As Dr. Woodrue resumes his auction, Isley rises from the grave like some sexy but stiffly wooden Phoenix. Her plant-induced resurrection has turned her hair red, removed most of her clothing and her glasses, and imbued her with several plant powers, such as deadly poison lips. After using them to kill her murderous colleague, she notes that his monster-creating chemicals were apparently made by Wayne Enterprises. She claims Bain, the murderous psychopath, as her servant and heads off to Gotham.

Speaking of Gotham, back at the Wayne mansion there’s a knock on the front door. Alfred is apparently too busy coughing up his lungs to get off his lazy ass and answer it, so Dick has to walk over open the door himself. However, his mood immediately improves, because there’s a smokin’ hot babe (individual results may vary) named Barbara on the doorstep. Schwing! Wait, what’s that? She wants to see Alfred? Totally bogus! Wait, what’s that? She’s just his niece? Schwing! She’s also apparently just returned from a dental appointment, because she speaks like her mouth is still mostly paralysed with anaesthesia, greeting her “unca Affred” and inquiring as to his health. Alfred tries to play it cool, but he’s gone so far as to record a message to his brother about replacing him in the event of his death. One can surmise that this subplot was inserted as an insurance policy against Gough being unavailable/dead by the next movie, much as John Cleese was shuttled into Die Another Day as a replacement for Q, only to be given a hilarious Fuck You by being written out of the reboot sequels. This is actually pretty much what happened, as Gough’s interpretation of Alfred as a posh, Oxford-educated dandy was replaced with Michael Caine’s unwashed, Cockney-spewing chimney sweep in the Nolan reboot.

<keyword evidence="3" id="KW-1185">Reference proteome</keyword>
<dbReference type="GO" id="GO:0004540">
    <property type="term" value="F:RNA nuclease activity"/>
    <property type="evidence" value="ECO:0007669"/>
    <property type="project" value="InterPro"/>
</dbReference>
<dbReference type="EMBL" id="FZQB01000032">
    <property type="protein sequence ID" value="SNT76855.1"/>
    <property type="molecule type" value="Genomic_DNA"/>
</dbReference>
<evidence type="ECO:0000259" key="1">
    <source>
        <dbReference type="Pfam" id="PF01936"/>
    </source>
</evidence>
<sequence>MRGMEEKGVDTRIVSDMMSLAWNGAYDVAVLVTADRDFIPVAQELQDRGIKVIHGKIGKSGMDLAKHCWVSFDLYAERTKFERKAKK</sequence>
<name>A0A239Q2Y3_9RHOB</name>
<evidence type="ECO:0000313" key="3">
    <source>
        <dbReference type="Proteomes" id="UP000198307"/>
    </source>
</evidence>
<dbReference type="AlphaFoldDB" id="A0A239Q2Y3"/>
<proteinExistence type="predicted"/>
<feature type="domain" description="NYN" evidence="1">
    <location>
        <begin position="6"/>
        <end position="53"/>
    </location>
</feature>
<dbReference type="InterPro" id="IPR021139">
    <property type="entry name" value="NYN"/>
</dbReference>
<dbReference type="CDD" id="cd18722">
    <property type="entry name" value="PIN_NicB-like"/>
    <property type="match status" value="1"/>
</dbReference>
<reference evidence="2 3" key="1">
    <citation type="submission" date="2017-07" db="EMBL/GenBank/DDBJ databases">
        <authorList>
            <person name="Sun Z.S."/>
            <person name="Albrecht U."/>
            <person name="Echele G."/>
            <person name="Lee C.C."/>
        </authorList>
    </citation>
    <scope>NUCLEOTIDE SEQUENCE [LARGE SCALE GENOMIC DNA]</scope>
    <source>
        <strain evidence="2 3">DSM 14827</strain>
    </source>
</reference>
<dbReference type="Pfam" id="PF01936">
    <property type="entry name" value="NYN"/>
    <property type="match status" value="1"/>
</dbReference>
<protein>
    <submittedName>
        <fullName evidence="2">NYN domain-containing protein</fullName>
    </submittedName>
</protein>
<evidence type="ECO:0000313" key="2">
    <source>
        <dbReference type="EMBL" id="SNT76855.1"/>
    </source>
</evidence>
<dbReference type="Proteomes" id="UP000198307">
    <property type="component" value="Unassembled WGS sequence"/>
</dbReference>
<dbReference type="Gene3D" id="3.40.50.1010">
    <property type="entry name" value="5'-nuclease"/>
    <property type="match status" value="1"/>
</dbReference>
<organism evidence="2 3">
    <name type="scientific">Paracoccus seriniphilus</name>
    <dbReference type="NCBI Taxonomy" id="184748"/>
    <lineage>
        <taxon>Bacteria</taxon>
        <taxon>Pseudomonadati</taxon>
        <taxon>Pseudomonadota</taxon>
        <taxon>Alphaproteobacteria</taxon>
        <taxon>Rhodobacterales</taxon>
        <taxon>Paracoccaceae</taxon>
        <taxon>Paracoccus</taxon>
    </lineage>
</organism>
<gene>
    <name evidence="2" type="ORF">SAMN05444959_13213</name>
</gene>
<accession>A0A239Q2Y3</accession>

Sometime later, Bruce is holding a press conference to announce the construction of a new giant telescope that Wayne Enterprises has built for no apparent reason. I guess when you’re a massive multinational conglomerate with billions in annual revenue, you’ve got to eventually just start making random things to avoid nonproliferation lawsuits from your shareholders. Once he’s done with his speech, he opens the floor to questions from the press. Yes, you in the back. The visibly insane botanist with flaming red hair and a barely contained sociopathic bent threatening to erupt to the surface. I believe you have a question? What’s that? You think we should use the telescope to execute some hare-brained scheme to help the plants of the world, while killing millions of humans in the process? Huh. Let me get back to you on that one.